It is not uncommon for a typical nurse’s work shift to last 12 hours or even more. However, studies do show that these extended work hours lead to job fatigue and burnout as well as directly affecting the level of care the patients feel they have received. Eight-hour shifts are becoming extinct and longer shifts are intended to give nurses a better work/life balance by providing a shortened workweek. However, nurses who work these shifts are more dissatisfied than nurses with more traditional shifts. In order to create a better environment for your nursing staff, here are some things you may consider.
- Respect for nurses’ time off. When a nurse has a vacation it is important to allow them that break away from the facility to recharge. They will return to the job refreshed and ready to get back into the swing of things. Make it a policy not to contact nurses during their time off.
- Ensure the nurse leaves promptly at the end of their shift. It isn’t uncommon for a nurse to stay after their shift to finish whatever work they weren’t able to accomplish while dealing with patients. Establish a routine that encourages nurses to leave promptly when their quitting time comes around. This will keep them from resenting the organization.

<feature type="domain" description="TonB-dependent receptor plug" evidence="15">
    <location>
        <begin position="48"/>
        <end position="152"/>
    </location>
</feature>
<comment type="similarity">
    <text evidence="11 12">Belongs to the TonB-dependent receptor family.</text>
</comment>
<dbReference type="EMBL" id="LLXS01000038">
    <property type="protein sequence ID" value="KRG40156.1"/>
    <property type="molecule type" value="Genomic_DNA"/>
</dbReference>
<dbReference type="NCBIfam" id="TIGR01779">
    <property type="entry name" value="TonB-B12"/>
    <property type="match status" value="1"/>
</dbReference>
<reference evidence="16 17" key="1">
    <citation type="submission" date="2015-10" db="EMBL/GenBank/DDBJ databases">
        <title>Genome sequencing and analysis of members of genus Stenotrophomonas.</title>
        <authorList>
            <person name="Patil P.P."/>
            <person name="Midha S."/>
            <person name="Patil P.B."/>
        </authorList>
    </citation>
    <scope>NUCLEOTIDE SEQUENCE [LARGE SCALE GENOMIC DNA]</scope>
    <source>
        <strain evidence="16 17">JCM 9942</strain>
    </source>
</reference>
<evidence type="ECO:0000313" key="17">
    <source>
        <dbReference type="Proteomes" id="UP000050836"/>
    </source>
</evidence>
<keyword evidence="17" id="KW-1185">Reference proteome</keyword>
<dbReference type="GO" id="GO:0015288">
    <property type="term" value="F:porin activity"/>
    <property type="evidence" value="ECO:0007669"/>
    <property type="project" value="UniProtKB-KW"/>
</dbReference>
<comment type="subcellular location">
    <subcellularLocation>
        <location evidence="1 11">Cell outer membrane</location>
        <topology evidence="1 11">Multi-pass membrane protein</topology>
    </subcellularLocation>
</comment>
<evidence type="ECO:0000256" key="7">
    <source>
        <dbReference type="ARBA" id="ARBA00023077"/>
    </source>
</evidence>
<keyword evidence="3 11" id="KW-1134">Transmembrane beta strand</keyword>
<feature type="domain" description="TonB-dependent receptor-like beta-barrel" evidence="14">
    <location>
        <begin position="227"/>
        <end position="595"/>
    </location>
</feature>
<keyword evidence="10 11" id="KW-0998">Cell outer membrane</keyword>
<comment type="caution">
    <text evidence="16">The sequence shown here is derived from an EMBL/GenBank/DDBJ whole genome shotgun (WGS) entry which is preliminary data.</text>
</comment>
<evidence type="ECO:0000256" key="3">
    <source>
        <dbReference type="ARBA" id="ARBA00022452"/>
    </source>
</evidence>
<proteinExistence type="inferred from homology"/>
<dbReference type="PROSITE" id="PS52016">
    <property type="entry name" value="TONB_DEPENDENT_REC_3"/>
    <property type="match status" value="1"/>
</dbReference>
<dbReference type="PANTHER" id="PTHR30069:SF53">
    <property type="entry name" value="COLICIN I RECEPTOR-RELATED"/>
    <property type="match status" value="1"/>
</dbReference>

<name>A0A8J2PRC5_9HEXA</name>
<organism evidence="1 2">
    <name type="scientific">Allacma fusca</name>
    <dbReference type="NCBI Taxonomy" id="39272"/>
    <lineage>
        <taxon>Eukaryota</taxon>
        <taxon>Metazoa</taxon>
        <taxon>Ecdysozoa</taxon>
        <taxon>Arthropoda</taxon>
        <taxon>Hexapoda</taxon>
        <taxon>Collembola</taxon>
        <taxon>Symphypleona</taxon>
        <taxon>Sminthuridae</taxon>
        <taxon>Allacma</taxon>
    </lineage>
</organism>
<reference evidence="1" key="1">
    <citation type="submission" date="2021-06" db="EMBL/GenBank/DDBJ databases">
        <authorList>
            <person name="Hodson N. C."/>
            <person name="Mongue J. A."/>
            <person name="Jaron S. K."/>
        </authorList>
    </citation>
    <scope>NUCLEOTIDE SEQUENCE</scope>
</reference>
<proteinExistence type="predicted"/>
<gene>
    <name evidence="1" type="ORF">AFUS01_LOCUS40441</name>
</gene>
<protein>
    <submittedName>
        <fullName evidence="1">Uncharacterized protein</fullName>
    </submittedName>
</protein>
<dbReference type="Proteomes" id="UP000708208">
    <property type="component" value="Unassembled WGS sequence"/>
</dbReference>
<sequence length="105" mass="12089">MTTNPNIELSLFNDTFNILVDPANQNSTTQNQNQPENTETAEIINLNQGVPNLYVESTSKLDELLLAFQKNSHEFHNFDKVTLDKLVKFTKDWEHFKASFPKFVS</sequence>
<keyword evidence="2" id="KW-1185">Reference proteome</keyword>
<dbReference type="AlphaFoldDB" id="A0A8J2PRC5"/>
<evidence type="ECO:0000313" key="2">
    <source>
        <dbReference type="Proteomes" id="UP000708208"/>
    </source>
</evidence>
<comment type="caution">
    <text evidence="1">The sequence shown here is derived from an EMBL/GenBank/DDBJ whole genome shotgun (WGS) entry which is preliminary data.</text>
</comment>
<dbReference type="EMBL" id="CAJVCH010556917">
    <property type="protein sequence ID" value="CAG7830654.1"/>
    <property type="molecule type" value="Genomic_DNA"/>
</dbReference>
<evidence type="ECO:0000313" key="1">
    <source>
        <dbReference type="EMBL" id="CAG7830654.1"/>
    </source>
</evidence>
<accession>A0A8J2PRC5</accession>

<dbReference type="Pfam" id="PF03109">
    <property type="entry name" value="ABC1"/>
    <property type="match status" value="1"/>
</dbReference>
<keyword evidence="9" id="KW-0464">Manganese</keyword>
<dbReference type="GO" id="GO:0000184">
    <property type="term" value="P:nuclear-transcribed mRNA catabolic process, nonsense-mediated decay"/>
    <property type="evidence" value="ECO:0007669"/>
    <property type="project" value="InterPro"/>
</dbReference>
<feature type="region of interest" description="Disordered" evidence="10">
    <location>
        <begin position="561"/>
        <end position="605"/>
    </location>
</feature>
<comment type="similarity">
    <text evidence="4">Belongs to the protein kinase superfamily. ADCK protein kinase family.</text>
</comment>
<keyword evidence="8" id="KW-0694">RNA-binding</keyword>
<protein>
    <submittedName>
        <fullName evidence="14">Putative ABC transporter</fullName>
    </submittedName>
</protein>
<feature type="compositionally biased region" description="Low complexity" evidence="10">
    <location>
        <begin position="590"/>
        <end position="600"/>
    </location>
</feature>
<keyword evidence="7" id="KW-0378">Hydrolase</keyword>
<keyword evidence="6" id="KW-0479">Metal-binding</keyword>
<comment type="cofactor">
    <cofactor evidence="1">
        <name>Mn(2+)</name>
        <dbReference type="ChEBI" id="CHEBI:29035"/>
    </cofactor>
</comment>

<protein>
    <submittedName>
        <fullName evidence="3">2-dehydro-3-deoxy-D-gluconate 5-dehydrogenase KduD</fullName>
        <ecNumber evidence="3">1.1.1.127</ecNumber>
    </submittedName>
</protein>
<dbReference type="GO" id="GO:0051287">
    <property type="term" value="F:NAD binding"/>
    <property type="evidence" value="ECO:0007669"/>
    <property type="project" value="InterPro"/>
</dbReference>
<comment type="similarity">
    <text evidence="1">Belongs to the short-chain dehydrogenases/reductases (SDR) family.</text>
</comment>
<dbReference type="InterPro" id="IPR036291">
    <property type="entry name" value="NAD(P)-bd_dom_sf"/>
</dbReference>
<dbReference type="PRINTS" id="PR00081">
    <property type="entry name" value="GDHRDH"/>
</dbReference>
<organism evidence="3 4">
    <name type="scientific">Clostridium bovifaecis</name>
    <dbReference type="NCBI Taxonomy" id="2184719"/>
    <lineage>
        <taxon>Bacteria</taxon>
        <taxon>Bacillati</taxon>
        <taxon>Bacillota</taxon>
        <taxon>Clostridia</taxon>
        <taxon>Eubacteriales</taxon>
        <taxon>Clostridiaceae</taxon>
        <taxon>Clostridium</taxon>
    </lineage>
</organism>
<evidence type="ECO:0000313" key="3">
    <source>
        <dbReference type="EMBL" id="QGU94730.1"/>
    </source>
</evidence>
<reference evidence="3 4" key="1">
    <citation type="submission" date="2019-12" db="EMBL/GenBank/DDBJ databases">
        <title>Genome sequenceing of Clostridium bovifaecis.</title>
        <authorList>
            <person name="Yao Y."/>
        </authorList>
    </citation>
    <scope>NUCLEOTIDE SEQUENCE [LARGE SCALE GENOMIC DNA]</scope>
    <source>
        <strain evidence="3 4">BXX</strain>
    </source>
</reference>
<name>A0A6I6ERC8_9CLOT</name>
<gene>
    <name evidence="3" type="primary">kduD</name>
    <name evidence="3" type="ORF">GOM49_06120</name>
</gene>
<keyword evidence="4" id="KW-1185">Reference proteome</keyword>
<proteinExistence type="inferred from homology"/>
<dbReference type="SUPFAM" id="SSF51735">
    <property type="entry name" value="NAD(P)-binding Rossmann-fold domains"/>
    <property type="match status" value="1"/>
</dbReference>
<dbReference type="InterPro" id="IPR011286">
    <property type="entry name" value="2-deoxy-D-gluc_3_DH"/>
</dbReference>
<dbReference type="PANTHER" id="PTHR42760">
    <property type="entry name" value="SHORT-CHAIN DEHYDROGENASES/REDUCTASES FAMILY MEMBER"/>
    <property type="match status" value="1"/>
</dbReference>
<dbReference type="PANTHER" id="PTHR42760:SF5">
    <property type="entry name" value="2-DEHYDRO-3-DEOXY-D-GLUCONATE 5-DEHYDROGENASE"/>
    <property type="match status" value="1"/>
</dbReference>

- Refusal of overtime hours without retribution. Overtime is commonplace in the nursing industry and those who want it should have access to it. Alternately, nurses who are not able to work overtime hours should not be punished for their refusal. Nurses who refuse overtime often feel that they are not given the same consideration as their co-workers while on the job. Do not treat nurses differently if they choose not to work overtime.
- Open management style. Your staff needs to feel comfortable coming to you directly if they have a problem. Encourage open and honest communication. This management style will allow nurses to feel more comfortable when they need to approach their managers with awkward situations or problems that need solutions.
- Teamwork based environment. Nurses are also happiest when they like the people they work with. Develop the team by planning activities to strengthen their relationships with one another. Host a lunch once a month to give everyone a chance to interact socially with one another. Also, encourage veteran nurses to take new hires under their wings.
The morale and overall attitude of your nursing staff is very important not only for their peace of mind but also for the comfort of the patients. Are you looking for someone to manage your staff? Contact the Washington DC healthcare staffing professionals at NRI to see how we can help you!